“I belong to nowhere. I hate the day I was born”
Mahmoud and Khalil have lost hope and the meaning of life. They are living in the same situation: They don’t know what will happen to them or how the rest of their life will be. The asylum life is boring and depressing since they can’t do anything to change the situation.
Mahmoud and Khalil are now facing to be moved to the former prison Kærshovedgaard, which now serves as return center for rejected asylum seekers. They don’t want to move there. They expect the climate in this kind of camp to be worse than a life in prison, because, as they describe, there is no pocket money, a limit of movement and unwelcoming staff serving the same boring meals.
They have the feeling that their escape from their homes has only put them in the same situation. Nothing has changed. More stress and more depression.
“We can’t go back home, as we don’t have any”, Mahmoud and Khalil say.
From a miserable small camp for Iranian Kurds in the west of Iraq, where Khalil Ibrahim was born, to another asylum camp in Denmark with various stops on his way, Khalil was seeking a normal life as a human being. But the reality wasn’t as he dreamt of, Denmark wasn’t the last stop, shows a letter from the Danish authorities.
A journey of hope and disappointment
Khalil’s parents are some of the Iranian refugees who escaped from Iran to Iraq in 1980’s because of their political work after the Islamic revolution in 1979. Khalil was born and grew up in miserable camps in Iraq.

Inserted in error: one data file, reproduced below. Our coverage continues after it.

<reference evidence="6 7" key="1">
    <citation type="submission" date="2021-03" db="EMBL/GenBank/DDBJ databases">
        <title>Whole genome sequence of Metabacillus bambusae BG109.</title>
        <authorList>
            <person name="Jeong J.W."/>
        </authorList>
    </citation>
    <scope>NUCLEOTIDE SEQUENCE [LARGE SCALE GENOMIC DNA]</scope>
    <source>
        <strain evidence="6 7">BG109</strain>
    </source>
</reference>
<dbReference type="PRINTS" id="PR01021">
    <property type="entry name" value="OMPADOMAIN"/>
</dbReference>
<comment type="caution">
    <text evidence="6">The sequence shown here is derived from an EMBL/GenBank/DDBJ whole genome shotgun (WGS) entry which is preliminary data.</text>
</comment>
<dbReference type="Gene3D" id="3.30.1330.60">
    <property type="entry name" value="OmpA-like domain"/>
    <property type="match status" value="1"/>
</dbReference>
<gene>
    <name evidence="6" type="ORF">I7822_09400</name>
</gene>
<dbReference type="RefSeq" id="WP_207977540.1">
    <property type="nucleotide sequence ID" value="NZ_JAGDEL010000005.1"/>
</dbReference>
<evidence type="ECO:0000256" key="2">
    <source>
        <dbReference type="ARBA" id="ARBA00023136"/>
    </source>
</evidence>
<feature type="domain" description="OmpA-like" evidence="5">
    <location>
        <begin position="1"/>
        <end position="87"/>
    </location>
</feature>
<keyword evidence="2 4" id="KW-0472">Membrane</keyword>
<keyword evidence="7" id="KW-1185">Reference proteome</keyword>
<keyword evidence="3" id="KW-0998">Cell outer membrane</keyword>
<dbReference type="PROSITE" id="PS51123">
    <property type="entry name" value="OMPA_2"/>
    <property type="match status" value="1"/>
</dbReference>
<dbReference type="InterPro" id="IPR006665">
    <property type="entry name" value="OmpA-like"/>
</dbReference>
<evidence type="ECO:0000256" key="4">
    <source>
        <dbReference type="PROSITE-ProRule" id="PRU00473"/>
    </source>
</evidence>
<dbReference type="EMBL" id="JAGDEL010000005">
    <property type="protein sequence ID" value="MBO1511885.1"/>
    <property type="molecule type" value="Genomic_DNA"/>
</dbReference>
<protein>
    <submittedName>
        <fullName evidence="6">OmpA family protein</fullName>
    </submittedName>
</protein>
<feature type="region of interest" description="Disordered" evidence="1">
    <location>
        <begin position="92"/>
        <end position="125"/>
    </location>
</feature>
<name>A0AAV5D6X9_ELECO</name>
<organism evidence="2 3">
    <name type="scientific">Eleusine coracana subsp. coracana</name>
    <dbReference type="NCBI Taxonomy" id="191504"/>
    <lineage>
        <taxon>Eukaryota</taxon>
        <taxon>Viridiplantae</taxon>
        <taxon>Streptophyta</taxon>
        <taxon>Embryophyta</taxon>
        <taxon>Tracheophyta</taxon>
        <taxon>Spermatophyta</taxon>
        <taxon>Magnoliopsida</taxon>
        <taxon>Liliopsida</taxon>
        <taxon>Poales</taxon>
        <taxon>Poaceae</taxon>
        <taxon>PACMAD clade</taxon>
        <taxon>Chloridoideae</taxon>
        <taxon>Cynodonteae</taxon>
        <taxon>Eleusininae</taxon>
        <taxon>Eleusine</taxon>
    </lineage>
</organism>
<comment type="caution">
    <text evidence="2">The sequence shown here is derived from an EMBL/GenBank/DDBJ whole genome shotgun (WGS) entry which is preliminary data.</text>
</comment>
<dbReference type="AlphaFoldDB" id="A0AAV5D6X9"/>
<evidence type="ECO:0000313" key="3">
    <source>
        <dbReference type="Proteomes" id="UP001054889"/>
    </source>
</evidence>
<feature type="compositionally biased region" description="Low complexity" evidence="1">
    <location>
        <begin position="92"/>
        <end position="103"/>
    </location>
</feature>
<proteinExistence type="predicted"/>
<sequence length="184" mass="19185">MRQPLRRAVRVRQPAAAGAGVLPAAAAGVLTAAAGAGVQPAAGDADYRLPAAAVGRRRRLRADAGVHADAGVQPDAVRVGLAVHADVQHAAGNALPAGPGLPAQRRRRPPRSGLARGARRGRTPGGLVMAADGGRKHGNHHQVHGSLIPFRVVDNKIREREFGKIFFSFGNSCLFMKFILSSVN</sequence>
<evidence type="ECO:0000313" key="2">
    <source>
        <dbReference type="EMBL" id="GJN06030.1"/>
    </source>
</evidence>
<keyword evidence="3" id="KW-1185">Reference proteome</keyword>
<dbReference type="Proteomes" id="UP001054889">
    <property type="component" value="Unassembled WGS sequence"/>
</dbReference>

In 2003, after the American war in Iraq, the security situation in the Al Tash Camp was going from bad to worse and there was constantly a threat of being attacked by strangers.
Khalil was in a terrible situation, as well as everyone else in the camp. They didn’t have the freedom to move, they could hardly find a job to feed themselves because they had no official papers to prove who they were. The only thing Khalil had was an identity paper given by UNHCR. Khalil decided to leave the camp and start a new journey full of hope, the journey ended in Denmark where he has been seeking asylum since…
I can’t sign the deportation papers because they want to deport me to Iran, which is not my country. I don’t even speak Farsi
Khalil, asylum seeker
Back to Gaza
Mahmoud was born in Gaza, in a camp in his own country, he is in his thirties and has now been living in an asylum center north of Denmark for two years. Danish authorities have rejected his case twice.
After the second rejection, Mahmoud had an interview with the police where they asked him if he wanted to collaborate with them and sign the deportation paper. Mahmoud took his lawyer’s advice and signed his deportations papers for going back to Gaza in Palestine:
“If I refused to collaborate and signed the paper, they would transfer me to a closed camp” Mahmoud says.
As requested from Danish police, Mahmoud went to the Mission of Palestine in Denmark to ask them to deliver him a travel document to use it to go to Gaza.
“I know that they can’t deport me to Gaza, there is no way to do that. I know that from a friend of mine. The authorities tried to deport him through Egypt and Israel in vain”.
Nowhere to belong
Khalil situation isn’t any better. He got rejected twice as well, but he refused to sign the deportation papers.
“I can’t sign the deportation papers because they want to deport me to Iran, which is not my country. I don’t even speak Farsi”, Khalil explains.
As a result, the police decided to put Khalil in a closed camp, where he will spend the rest of his time in Denmark.
“I am not an Iranian citizen, I belong to nowhere. I hate the day I was born” Khalil says.